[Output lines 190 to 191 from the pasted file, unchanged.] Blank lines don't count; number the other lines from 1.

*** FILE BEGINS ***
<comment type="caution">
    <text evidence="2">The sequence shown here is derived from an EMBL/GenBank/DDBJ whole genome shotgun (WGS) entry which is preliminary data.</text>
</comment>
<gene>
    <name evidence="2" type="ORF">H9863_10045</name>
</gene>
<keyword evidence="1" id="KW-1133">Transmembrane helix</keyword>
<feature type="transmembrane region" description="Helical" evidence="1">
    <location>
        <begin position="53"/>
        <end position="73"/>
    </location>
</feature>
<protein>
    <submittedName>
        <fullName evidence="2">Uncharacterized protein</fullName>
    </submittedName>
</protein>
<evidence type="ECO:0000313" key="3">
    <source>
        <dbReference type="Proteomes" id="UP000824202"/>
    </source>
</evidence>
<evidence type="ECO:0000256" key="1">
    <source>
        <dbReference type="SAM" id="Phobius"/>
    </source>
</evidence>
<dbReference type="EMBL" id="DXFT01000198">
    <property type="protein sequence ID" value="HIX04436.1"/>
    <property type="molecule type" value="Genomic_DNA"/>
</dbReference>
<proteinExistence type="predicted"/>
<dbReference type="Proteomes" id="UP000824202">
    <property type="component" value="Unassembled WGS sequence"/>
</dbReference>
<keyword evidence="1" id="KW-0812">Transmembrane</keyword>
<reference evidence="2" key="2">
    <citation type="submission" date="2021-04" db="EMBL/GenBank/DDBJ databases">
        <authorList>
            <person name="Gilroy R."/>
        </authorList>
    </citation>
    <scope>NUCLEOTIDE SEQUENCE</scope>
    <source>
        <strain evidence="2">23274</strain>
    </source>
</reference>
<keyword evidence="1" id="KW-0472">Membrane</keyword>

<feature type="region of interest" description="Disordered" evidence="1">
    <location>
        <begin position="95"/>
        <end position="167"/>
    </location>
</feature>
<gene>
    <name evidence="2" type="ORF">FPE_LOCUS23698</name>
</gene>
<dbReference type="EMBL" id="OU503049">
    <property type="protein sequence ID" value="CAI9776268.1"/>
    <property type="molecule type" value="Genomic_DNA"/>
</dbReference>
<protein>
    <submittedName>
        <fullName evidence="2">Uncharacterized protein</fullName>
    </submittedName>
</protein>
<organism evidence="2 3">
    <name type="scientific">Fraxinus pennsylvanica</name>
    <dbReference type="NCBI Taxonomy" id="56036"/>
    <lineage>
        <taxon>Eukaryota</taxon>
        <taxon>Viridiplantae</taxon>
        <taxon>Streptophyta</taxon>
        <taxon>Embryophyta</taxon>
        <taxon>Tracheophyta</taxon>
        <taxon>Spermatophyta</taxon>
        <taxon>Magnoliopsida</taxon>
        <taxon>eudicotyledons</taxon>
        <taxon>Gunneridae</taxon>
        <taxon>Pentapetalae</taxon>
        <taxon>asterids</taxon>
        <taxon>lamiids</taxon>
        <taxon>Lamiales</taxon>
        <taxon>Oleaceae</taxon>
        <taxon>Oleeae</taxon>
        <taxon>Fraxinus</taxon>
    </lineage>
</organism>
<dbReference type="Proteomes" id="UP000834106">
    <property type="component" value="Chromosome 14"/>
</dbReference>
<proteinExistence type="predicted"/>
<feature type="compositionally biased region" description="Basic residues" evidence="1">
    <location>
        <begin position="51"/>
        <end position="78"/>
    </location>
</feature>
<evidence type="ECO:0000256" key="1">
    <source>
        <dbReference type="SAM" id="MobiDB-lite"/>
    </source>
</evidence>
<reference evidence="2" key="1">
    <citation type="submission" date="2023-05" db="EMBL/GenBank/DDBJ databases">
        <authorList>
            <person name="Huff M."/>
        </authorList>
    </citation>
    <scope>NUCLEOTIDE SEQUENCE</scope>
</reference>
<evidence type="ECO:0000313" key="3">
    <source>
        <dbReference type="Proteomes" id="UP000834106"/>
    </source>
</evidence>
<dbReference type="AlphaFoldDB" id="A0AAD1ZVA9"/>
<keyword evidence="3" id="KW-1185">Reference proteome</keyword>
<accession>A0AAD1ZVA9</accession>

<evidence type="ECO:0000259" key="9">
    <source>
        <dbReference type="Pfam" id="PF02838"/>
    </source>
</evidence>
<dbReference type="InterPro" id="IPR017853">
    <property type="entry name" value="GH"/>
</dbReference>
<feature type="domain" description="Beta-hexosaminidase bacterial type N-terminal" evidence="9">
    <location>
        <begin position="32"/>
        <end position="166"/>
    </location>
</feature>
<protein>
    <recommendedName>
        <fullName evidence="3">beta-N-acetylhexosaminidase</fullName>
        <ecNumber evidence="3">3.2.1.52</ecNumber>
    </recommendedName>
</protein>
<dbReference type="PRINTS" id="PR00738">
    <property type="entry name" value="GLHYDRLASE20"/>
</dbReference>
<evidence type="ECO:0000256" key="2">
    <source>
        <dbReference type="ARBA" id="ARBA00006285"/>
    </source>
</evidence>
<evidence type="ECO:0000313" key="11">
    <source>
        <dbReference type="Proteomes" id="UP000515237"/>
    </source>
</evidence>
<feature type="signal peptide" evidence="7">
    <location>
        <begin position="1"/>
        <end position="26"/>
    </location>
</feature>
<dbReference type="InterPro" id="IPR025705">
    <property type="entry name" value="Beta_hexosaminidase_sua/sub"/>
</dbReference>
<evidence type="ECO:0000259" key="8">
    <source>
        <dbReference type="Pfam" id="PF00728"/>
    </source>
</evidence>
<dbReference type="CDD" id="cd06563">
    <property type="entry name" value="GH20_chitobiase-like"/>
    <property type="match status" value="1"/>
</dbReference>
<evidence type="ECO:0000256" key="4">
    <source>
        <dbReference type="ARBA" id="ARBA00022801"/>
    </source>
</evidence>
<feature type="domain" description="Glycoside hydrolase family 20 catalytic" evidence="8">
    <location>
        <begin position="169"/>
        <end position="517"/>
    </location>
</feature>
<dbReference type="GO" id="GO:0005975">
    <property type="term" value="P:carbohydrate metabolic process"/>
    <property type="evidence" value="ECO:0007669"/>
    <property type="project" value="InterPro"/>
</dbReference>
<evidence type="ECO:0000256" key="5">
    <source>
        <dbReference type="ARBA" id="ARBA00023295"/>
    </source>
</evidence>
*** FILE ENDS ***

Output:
        <dbReference type="ARBA" id="ARBA00023295"/>
    </source>